Child well-being is an important topic that can be impacted (positively or negatively) by the relationships and life experiences a child has.
Someone who shares my passion for supporting and enhancing child well-being is my friend Sarah. We completed teacher training together and she has years of experience in the profession working with children of all ages. Now re-training in child counselling with the University of East London/Place2Be, she has kindly agreed to answer some questions below to share her expertise in this area.
Q : What does child ‘well-being’ mean to you?
Well-being encompasses physical, mental and emotional health and there are multiple aspects that contribute to these such as:
- Having basic needs met throughout childhood/young adulthood (adequate food, clothing, shelter).
- Not being placed under undue stress that impacts negatively on education and life chances.
- Feeling safe, secure and able to thrive in all aspects of life: e.g. education, sport, relationships.
- Exposure to loving/supportive relationships that allow them to develop a secure attachment which will support future relationships with others.
- Having a secure base where emotions can be regulated – too much over-arousal can lead to high levels of stress, cortisol etc.
- Being in an educational environment that enables them to develop their whole self.
- Having access to life chances and prospects.
Q: Some common things that impact negatively on child well-being are…
- Trauma, abuse, domestic violence, neglect, poverty, insecurity.
- Limited chances on building a secure attachment with a caring adult in early life.
- Stress at school from excessive pressure placed on them.
- Bullying, peer pressure, social media, excessive use of devices, unhealthy lifestyle.
- Lack of support from adults – lack of security and containment of emotions.
Q: Some common things that impact positively on child well-being are…
- Feeling safe and secure at home and school. Knowing who to turn to if they have problems.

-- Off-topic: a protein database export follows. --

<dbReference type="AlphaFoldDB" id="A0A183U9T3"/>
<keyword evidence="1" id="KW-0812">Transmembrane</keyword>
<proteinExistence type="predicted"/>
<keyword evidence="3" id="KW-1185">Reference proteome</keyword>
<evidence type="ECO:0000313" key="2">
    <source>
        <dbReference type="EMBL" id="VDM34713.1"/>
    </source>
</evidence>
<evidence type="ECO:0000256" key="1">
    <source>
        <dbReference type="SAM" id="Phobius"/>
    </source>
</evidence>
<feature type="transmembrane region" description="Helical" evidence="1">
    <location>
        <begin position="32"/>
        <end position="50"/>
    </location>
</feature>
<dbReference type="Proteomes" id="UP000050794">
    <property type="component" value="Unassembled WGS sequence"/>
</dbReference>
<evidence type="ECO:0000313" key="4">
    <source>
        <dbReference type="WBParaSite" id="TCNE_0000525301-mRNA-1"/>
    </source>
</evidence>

- Loving, secure, reliable relationships with trusted adults. Clear boundaries to support containment of emotions.
- Healthy diet/lifestyle.
- Access to specialist services and supportive adults in times of trauma and distress e.g. mentors, counselling/therapists.
- Teachers providing consistency and positive relations supporting a feeling of security and containment.
- Building good relations with peers.
- Access to extra-curricular activities.
Q: How could schools further support the well-being of children?
A school can play a crucial role in supporting children to feel safe and there are numerous practices they could enhance.
- Providing training for staff on attachment, containment and security. Class teachers need to know how to provide an environment that enables a child to feel safe and secure. This will open up opportunities for a child to develop further positive relationships later in life.
- Developing staff self-awareness of their impact on children.
- Increasing children’s activity levels throughout the day, not just relying on sports lessons.
- Access to in-house mental health support such as mentors and counsellors to normalise talking to a supportive adult when needed.
- Quicker referrals to mental health support services/increased provision.
Q: Suggestions for further reading on this topic include…
Axline, V. M. (1964). Dibs in search of self. Mansion.
Bowlby, J. (2012). A secure base. Routledge.
Geddes, H. (2006). Attachment in the classroom: The links between children’s early experience, emotional well-being and performance in school. Worth Publisher.
Gerhardt, S. (2014). Why love matters: How affection shapes a baby’s brain. Routledge.